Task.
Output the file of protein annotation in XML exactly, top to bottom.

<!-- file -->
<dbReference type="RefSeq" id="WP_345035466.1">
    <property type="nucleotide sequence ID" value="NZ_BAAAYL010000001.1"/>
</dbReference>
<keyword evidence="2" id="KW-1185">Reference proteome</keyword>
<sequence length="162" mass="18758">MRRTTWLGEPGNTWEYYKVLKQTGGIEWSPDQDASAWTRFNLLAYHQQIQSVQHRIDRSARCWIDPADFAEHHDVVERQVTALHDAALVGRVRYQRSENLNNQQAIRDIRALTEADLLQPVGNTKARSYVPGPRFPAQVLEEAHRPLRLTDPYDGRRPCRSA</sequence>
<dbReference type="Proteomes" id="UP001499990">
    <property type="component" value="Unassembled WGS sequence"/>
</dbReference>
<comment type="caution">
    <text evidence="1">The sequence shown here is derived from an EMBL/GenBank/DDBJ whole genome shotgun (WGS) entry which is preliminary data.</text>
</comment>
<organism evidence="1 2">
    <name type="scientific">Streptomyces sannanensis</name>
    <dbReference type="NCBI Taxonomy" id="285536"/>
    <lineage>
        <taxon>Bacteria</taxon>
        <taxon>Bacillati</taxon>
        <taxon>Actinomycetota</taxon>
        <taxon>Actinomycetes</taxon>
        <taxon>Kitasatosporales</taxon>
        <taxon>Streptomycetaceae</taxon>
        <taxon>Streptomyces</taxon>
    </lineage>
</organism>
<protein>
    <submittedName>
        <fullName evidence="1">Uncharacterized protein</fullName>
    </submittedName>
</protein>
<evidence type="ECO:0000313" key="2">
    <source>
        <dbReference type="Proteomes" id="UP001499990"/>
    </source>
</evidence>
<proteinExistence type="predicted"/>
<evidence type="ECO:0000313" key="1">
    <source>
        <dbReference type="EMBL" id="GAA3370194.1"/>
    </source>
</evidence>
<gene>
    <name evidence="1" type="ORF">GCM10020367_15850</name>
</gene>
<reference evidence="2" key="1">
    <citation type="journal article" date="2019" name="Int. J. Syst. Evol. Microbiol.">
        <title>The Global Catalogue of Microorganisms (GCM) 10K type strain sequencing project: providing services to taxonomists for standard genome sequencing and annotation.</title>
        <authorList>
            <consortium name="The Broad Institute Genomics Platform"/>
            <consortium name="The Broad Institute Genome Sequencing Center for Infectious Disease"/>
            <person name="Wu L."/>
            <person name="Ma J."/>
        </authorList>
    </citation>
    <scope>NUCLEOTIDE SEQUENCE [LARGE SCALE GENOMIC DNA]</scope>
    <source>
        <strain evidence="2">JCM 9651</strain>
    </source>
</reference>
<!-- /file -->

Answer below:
<dbReference type="RefSeq" id="WP_345035466.1">
    <property type="nucleotide sequence ID" value="NZ_BAAAYL010000001.1"/>
</dbReference>
<keyword evidence="2" id="KW-1185">Reference proteome</keyword>
<sequence length="162" mass="18758">MRRTTWLGEPGNTWEYYKVLKQTGGIEWSPDQDASAWTRFNLLAYHQQIQSVQHRIDRSARCWIDPADFAEHHDVVERQVTALHDAALVGRVRYQRSENLNNQQAIRDIRALTEADLLQPVGNTKARSYVPGPRFPAQVLEEAHRPLRLTDPYDGRRPCRSA</sequence>
<dbReference type="Proteomes" id="UP001499990">
    <property type="component" value="Unassembled WGS sequence"/>
</dbReference>
<comment type="caution">
    <text evidence="1">The sequence shown here is derived from an EMBL/GenBank/DDBJ whole genome shotgun (WGS) entry which is preliminary data.</text>
</comment>
<organism evidence="1 2">
    <name type="scientific">Streptomyces sannanensis</name>
    <dbReference type="NCBI Taxonomy" id="285536"/>
    <lineage>
        <taxon>Bacteria</taxon>
        <taxon>Bacillati</taxon>
        <taxon>Actinomycetota</taxon>
        <taxon>Actinomycetes</taxon>
        <taxon>Kitasatosporales</taxon>
        <taxon>Streptomycetaceae</taxon>
        <taxon>Streptomyces</taxon>
    </lineage>
</organism>
<protein>
    <submittedName>
        <fullName evidence="1">Uncharacterized protein</fullName>
    </submittedName>
</protein>
<evidence type="ECO:0000313" key="2">
    <source>
        <dbReference type="Proteomes" id="UP001499990"/>
    </source>
</evidence>
<proteinExistence type="predicted"/>
<evidence type="ECO:0000313" key="1">
    <source>
        <dbReference type="EMBL" id="GAA3370194.1"/>
    </source>
</evidence>
<gene>
    <name evidence="1" type="ORF">GCM10020367_15850</name>
</gene>
<reference evidence="2" key="1">
    <citation type="journal article" date="2019" name="Int. J. Syst. Evol. Microbiol.">
        <title>The Global Catalogue of Microorganisms (GCM) 10K type strain sequencing project: providing services to taxonomists for standard genome sequencing and annotation.</title>
        <authorList>
            <consortium name="The Broad Institute Genomics Platform"/>
            <consortium name="The Broad Institute Genome Sequencing Center for Infectious Disease"/>
            <person name="Wu L."/>
            <person name="Ma J."/>
        </authorList>
    </citation>
    <scope>NUCLEOTIDE SEQUENCE [LARGE SCALE GENOMIC DNA]</scope>
    <source>
        <strain evidence="2">JCM 9651</strain>
    </source>
</reference>